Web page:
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Rob Menendez, Embattled Senator’s Son, Fights in Close New Jersey Race

U.S.Rob Menendez, Embattled Senator’s Son, Fights in Close New Jersey Race

Good evening! All eyes have been on the hush-money trial of former President Donald Trump in Manhattan, and the question on everyone’s mind is how his guilty verdict might shape the November election. But there’s another trial taking place in Manhattan that has already turned politics upside down — at least, in New Jersey.

I asked my colleague Tracey Tully, The New York Times’s indomitable New Jersey correspondent, to tell us more. — Jess Bidgood

Representative Rob Menendez of New Jersey, a Democrat who is named for his father, the state’s embattled senior senator, Robert Menendez, should have been a shoo-in for re-election to a second term. Instead, on the eve of his primary on Tuesday, he’s fighting for political survival.

Menendez’s close race, like his rapid rise to office, has everything to do with his last name.

As the son campaigns in New Jersey’s Eighth Congressional District, which contains swaths of Hoboken and Jersey City, his father has been generating headlines on the other side of the Hudson River, in Manhattan, where he is on trial for the second time, accused of accepting bribes.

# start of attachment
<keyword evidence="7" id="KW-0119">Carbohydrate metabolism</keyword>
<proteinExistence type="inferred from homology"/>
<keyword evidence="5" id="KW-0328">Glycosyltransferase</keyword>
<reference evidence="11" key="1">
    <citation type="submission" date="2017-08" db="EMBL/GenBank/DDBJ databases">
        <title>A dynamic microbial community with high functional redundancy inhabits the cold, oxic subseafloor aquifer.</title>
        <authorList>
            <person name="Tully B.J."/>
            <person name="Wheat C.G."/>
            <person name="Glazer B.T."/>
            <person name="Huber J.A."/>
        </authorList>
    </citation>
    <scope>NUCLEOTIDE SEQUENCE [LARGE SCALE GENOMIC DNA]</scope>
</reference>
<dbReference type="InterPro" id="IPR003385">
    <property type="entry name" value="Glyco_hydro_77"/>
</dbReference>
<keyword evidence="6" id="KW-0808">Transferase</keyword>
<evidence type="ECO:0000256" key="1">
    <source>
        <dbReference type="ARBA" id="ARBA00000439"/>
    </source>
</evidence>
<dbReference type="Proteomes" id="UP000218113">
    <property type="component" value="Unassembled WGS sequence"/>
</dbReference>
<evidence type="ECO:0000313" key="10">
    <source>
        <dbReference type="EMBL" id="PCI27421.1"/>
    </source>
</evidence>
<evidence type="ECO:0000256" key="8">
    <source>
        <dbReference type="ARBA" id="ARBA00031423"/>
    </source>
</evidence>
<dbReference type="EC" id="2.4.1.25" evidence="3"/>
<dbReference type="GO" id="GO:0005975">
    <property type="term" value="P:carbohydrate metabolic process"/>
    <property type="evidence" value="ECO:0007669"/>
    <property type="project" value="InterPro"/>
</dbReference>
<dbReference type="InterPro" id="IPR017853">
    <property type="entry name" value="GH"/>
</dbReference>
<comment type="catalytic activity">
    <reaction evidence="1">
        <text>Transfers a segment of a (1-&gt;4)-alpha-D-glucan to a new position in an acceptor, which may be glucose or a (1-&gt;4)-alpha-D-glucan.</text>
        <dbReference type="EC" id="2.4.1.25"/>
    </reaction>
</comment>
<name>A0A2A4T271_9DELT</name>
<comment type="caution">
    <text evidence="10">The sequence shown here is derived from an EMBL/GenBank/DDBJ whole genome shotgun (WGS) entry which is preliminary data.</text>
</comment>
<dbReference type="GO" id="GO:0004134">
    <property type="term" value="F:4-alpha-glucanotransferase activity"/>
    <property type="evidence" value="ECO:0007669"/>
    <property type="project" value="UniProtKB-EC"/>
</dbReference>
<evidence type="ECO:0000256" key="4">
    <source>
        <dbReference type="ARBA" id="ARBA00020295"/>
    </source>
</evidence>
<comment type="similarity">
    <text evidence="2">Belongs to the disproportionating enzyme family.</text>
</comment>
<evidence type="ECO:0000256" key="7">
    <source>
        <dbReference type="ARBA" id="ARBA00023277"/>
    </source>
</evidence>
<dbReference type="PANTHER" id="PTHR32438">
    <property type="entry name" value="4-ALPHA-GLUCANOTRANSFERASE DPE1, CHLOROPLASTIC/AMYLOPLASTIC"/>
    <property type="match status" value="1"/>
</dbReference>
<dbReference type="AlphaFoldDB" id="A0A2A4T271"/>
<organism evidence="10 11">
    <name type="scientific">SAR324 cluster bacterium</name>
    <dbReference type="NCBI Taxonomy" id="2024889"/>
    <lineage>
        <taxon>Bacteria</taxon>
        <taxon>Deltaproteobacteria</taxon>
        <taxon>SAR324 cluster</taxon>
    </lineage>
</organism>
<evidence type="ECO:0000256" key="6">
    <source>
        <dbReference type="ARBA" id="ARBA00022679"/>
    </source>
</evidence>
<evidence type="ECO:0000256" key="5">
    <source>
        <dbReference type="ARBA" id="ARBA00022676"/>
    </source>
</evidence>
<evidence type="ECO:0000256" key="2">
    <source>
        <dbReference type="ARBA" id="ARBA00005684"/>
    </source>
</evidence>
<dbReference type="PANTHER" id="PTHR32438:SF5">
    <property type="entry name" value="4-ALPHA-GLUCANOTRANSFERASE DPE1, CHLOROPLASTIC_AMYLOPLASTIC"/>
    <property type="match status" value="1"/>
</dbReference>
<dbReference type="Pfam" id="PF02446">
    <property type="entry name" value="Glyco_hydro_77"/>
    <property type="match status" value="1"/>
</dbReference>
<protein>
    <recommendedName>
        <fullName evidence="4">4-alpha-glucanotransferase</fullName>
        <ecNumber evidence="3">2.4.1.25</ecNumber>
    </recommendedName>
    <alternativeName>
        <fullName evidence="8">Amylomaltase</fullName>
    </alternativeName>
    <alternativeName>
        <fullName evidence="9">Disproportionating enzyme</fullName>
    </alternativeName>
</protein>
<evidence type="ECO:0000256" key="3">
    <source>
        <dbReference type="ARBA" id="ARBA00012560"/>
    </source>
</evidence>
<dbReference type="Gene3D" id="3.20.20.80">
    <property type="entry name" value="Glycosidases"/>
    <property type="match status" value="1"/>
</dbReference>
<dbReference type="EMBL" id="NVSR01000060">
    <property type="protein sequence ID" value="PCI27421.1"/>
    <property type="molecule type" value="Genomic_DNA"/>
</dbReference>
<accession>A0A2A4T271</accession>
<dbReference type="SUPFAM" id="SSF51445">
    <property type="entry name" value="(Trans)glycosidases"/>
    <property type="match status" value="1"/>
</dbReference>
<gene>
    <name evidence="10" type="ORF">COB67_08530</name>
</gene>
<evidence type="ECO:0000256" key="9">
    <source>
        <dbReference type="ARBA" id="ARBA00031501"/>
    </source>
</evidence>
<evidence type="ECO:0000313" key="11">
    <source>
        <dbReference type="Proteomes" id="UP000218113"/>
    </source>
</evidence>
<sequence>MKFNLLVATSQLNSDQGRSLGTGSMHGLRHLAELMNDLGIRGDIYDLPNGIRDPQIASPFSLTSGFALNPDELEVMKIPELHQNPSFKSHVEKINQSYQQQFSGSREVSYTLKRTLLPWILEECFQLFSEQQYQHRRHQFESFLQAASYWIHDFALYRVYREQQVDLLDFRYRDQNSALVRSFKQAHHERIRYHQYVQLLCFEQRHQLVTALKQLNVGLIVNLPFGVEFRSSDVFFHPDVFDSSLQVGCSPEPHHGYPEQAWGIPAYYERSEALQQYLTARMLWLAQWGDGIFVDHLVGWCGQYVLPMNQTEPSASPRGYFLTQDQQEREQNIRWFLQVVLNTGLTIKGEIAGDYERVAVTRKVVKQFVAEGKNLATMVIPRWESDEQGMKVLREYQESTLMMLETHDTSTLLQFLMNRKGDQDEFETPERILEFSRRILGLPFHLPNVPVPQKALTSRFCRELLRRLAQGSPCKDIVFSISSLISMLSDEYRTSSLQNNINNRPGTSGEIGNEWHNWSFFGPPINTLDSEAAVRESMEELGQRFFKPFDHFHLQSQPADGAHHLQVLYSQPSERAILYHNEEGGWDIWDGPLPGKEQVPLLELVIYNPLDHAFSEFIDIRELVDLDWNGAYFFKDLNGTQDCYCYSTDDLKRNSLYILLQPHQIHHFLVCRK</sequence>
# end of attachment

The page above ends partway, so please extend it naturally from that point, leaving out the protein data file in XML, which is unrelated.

The congressman’s chief rival is Ravi Bhalla, the mayor of Hoboken, who has tried to shape the primary into a referendum on patronage, corruption and the corrosive influence of machine politics. Internal polls show the contest to be a virtual tie.

And the elder Menendez’s decision to seek a spot on the ballot this fall despite his troubles — a move that echoes Donald Trump’s decision to run for president despite his own legal travails — could complicate his son’s path back to office even more.

Senator Menendez said two months ago that he would not run for the Democratic nomination for the seat he has held for 18 years, sparing voters the confusion of a ballot bearing both Menendezes’ names on Tuesday. But he has continued to flirt with dreams of a comeback campaign, and on Monday afternoon he filed over 2,400 nominating signatures to run for re-election in November as an independent.


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